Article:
PAT NEAL: A decade of disaster

BY NOW WE are all fed up with know-it-all newspaper columnists telling us what the most important events of the last 10 years were. Anything they can do I can do better.

If you are a person who fishes, hunts or gathers wild foods, or enjoys bird watching, floating rivers or just being on public land on the Olympic Peninsula, the last 10 years have been one disaster after another. The days of enjoying these activities are numbered. In short, things are bad and getting worse if the last 10 years are any indication.

The view is even worse if you go back further into history and see how many of our natural resources have been lost.

Recently Murray Morgan’s classic 1955 book, “The Last Wilderness” was republished.

Morgan’s humorous history of the Peninsula had a Chamber of Commerce view of, “Trees as tall as skyscrapers, salmon as big as month-old calves.”

Now the days of old-growth is economically extinct. We log toothpicks for lumber. The big salmon are extinct.

Morgan described a Hoh River elk hunt where 5,280 elk hunters harvested 803 elk.

There aren’t that many elk shot on the entire Peninsula these days.

Flash forward to the last 10 years when just being on public land without the right permit could get you ticketed. In 2011 the hated Discover Pass, a $35 permit to be on state land was required. We were told the Discover Pass would fund State Parks. But we were told the lottery would fund education with similar failed results.

2011 also marked the beginning of the world’s largest dam removal project on the Elwha which opened up 70 miles of salmon spawning habitat. Unintended consequences of the dam removal project included a five-year fishing moratorium that’s increased to seven and the loss of the Olympic Hot Springs road and the myriad recreational opportunities of the upper Elwha Valley.

Dam removal also endangered the Port Angeles water system and the U.S. Highway 101 bridge over the Elwha River. At least the fish are coming back with the aid of the Lower Elwha’s $35 million dollar fish hatchery and the state’s chinook rearing channel.

Which begs the question, why can’t we restore the salmon and steelhead on Peninsula rivers that have never been dammed?

Salmon restoration has been another dismal failure in the last ten years.

While proven salmon restoration methods such as placing boxes of fertilized eggs in streams that would hatch into baby fish and migrate out to sea were rejected, millions were spent buying property from (willing) sellers, building engineered log jams and spraying herbicides on our rivers with predictable results.

Our fish continue to dwindle to extinction. After 100 years of planting hatchery fish in every river in the state, our fisheries mis-managers decided to give up and cave in to some environmental attorney’s demands to stop planting hatchery fish because they were somehow different than the native fish.

In 2014, 900,000 of our Puget Sound steelhead were planted in lakes in Eastern Washington instead of in our rivers. The elimination of our fish hatcheries has resulted in the starvation of the orca.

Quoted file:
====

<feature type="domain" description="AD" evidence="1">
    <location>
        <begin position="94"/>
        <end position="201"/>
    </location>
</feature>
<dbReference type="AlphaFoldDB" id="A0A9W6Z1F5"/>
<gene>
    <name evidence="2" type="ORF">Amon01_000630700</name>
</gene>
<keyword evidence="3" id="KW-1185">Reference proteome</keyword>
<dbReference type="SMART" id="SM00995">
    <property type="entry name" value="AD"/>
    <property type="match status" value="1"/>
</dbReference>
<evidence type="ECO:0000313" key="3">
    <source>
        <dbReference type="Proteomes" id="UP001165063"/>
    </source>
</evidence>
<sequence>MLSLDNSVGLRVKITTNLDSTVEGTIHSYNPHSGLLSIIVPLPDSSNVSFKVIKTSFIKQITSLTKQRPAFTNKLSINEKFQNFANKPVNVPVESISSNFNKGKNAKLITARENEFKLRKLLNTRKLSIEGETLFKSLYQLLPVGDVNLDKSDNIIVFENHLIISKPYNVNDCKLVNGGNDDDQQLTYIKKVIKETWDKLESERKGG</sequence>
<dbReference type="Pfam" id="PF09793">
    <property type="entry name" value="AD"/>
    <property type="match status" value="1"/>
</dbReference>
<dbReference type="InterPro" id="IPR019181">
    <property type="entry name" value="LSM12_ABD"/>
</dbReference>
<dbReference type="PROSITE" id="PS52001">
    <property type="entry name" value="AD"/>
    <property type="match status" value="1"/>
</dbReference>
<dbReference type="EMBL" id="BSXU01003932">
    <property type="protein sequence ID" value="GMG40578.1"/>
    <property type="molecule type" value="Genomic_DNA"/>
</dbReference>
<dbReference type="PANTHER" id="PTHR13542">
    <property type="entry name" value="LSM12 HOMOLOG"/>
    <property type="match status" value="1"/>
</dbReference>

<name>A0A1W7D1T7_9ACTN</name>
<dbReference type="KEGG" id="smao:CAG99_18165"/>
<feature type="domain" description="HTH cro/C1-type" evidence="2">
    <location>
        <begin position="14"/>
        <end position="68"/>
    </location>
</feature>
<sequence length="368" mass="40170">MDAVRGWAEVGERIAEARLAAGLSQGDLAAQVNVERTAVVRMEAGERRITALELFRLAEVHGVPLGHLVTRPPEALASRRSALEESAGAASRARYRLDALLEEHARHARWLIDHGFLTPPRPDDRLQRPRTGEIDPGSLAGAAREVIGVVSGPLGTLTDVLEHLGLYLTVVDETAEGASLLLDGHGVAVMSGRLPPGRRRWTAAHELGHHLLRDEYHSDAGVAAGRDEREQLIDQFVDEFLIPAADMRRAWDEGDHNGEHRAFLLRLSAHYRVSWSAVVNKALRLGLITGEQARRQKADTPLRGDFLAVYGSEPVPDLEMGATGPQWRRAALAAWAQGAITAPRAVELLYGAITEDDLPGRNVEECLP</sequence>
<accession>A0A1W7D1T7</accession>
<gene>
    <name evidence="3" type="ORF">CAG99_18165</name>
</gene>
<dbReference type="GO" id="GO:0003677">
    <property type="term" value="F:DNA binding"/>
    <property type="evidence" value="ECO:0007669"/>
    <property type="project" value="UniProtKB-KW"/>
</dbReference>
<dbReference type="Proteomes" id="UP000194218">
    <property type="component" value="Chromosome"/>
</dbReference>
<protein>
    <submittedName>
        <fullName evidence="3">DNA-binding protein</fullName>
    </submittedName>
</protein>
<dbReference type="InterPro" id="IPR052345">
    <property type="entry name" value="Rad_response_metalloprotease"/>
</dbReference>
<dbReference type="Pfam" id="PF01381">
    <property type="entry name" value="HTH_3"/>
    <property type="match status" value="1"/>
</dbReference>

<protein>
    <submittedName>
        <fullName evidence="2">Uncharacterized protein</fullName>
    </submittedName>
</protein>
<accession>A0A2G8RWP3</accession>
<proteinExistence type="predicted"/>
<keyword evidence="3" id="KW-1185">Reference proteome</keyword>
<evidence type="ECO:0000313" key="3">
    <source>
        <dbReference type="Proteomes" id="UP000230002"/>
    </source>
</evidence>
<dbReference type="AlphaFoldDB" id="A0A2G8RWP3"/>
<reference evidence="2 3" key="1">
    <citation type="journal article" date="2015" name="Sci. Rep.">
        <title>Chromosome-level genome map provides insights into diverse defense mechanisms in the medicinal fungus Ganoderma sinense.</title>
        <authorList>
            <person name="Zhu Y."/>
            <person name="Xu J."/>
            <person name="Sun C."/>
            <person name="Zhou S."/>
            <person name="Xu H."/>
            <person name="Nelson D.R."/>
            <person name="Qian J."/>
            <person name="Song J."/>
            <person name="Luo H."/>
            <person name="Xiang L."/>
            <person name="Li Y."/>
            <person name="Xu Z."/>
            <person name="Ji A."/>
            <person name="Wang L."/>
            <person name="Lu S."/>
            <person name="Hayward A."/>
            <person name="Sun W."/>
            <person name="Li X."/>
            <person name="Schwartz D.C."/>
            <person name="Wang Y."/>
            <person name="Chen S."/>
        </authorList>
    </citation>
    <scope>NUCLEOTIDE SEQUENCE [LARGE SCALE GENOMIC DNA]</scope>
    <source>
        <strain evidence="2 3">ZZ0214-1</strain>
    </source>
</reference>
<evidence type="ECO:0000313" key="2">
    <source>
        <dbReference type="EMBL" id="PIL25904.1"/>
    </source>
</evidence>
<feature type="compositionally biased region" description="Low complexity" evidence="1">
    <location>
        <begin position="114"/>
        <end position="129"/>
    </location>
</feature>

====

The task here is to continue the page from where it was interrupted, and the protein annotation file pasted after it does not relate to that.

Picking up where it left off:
In 2018 the world watched as a mother orca named Tahlequah carried her dead calf for 17 days while the cameras rolled.

A blue-ribbon task force was formed to look into the problem of the orca starving into extinction with predictable results.

Nothing.

Like the orca, one million sea birds have recently starved to death off our coast. Adding to the systematic environmental carnage of the last 10 years.

The next 10 years can only get worse.

_________

Pat Neal is a Hoh River fishing and rafting guide and “wilderness gossip columnist” whose column appears here every Wednesday.

He can be reached at 360-683-9867 or by email via patnealwild [email protected].

More in Opinion

LETTER: Resist the Borg

Nice to hear Clallam County may achieve herd immunity as early as… Continue reading

PAT NEAL: Olympic Peninsula driving guide

The signs of summer are all around. The roar of the lawn… Continue reading

DIANE URBANI DE LA PAZ: The speed of the sound of live music

WATER IN THE desert: That’s how it felt when I heard the… Continue reading

LETTER: Poverty, overpopulation

What does poverty have to do with overpopulation? As a young person… Continue reading

PAT NEAL: Requiem for a river

Spring is a time of hope on the river. The salmon eggs… Continue reading

PAT NEAL: The Orca Task Force

Last week we examined the tragic results of capturing the orca for… Continue reading

Meiqi Liang 
photo courtesy of Meiqi Liang
DIANE URBANI DE LA PAZ: A year of transformation — in place

The post stopped me in the middle of my scrolling. Here was… Continue reading

PAT NEAL: A history of whaling continued

Last week, we reviewed the industrial slaughter that pushed our large whales… Continue reading

Paul Hansen
POINT OF VIEW: To save family farms like mine, pass capital gains as emergency measure

THE PANDEMIC HIT Washington hard. The economic collapse that arrived with it… Continue reading

ron allen
Legislature: Support Trust Land Transfer for state forests

People on the Olympic Peninsula benefit from our state forest lands in… Continue reading

PAT NEAL: A short history of whaling

It’s always fun to look back at this day in history to… Continue reading

Douglas Woodruff Jr.
Come together to save steelhead

OUR STEELHEAD ARE in serious trouble. For the Washington Department of Fish… Continue reading